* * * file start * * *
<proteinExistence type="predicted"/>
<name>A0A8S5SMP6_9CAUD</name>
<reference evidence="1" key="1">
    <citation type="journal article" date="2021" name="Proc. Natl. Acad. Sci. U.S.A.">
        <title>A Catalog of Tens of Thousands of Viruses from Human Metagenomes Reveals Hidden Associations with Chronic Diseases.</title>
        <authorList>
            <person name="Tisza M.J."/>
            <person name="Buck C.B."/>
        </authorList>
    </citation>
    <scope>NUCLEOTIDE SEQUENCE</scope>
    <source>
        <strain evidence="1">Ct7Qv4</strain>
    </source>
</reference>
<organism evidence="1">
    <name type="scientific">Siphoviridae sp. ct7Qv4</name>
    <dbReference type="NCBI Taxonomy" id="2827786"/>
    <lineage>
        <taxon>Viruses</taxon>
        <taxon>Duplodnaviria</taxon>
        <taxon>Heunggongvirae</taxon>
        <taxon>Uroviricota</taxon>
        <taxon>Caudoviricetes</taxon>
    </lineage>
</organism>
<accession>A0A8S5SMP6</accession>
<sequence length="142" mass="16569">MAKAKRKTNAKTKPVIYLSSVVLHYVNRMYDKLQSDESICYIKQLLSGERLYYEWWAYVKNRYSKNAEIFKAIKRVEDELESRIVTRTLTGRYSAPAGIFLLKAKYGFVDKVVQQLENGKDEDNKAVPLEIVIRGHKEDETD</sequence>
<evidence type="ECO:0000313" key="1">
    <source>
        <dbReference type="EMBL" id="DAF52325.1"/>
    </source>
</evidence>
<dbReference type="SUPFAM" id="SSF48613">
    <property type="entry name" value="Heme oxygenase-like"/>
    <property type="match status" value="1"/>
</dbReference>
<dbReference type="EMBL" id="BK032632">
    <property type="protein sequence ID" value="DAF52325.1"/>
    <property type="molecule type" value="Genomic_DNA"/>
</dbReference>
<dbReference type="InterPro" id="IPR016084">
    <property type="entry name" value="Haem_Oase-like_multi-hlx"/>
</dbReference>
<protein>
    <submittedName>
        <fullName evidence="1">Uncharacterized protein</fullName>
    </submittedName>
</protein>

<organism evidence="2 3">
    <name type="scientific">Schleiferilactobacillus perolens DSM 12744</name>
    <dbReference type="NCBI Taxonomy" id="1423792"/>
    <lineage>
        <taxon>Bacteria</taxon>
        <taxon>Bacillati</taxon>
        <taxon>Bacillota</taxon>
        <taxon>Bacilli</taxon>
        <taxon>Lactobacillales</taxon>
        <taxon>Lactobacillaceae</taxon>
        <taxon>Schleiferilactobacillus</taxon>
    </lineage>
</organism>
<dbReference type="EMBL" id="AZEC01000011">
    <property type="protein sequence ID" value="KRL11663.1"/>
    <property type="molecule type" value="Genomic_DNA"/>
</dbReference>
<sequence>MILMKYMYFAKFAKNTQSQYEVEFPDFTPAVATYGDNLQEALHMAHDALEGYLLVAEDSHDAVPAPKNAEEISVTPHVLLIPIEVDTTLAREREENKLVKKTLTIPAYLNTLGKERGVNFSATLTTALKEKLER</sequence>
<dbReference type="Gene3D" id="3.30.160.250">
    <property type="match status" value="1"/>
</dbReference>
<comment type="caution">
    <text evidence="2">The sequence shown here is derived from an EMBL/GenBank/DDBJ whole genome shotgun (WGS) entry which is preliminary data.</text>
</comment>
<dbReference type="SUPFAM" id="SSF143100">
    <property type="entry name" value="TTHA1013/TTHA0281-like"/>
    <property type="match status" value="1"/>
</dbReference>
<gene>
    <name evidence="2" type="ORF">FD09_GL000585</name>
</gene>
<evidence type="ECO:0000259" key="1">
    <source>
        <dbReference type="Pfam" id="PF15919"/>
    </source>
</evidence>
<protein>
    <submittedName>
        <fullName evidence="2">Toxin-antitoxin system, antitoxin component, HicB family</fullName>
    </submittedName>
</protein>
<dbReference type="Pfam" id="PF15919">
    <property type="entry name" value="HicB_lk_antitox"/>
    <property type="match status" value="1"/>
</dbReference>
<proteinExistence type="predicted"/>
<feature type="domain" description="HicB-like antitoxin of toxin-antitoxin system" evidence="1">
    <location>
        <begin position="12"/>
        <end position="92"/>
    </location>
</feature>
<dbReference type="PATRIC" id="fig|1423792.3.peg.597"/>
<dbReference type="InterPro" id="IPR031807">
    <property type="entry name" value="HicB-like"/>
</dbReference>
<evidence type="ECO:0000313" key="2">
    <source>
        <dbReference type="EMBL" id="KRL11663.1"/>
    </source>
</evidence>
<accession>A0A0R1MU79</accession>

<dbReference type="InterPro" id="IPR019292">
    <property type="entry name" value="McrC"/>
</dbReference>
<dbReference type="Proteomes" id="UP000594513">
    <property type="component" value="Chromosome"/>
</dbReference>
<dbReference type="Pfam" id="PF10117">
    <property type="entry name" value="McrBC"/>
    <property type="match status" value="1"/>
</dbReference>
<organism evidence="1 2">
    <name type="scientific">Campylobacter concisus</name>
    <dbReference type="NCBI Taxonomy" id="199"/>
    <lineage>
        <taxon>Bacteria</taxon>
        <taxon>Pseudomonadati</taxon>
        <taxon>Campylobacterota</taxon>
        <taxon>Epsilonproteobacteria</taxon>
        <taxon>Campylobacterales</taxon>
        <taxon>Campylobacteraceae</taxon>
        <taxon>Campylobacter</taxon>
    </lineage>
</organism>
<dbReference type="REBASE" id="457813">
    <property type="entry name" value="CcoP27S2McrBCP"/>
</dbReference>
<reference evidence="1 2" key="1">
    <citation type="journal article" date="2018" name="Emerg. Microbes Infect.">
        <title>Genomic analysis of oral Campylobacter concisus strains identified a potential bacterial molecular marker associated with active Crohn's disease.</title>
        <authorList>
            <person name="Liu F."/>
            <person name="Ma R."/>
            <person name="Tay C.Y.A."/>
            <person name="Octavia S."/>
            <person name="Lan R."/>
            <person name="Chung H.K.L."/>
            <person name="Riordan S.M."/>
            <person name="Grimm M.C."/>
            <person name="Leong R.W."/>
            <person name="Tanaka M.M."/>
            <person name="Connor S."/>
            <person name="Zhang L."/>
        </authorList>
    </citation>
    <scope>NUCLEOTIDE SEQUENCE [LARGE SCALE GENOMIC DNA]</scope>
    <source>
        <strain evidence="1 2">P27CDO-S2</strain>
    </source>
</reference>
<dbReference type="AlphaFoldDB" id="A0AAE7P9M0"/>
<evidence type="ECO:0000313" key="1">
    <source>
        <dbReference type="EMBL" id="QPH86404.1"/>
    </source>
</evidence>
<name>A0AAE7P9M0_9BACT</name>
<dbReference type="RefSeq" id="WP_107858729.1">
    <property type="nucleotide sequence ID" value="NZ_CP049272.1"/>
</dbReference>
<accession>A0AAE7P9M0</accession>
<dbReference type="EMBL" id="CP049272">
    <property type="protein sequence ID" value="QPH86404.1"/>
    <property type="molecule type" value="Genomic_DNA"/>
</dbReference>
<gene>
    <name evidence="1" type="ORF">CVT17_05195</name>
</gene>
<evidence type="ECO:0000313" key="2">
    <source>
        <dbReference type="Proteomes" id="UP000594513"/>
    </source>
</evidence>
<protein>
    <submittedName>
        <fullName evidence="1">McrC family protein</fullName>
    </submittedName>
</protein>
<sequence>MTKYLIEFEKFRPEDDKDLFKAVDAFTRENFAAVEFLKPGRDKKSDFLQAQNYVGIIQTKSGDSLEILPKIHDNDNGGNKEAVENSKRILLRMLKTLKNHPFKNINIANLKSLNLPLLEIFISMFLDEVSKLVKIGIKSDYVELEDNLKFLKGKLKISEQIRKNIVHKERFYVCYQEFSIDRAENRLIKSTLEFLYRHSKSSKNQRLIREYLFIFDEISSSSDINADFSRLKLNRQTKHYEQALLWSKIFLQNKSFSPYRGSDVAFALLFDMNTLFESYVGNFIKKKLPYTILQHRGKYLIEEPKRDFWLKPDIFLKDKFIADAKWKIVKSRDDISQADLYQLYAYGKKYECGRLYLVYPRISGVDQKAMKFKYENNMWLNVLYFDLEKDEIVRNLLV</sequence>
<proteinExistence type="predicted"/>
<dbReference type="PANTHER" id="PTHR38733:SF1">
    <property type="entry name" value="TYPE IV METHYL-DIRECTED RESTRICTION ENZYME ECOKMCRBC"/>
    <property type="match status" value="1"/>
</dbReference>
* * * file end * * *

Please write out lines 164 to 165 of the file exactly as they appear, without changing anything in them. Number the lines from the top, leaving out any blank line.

        <dbReference type="EMBL" id="QPH86404.1"/>
    </source>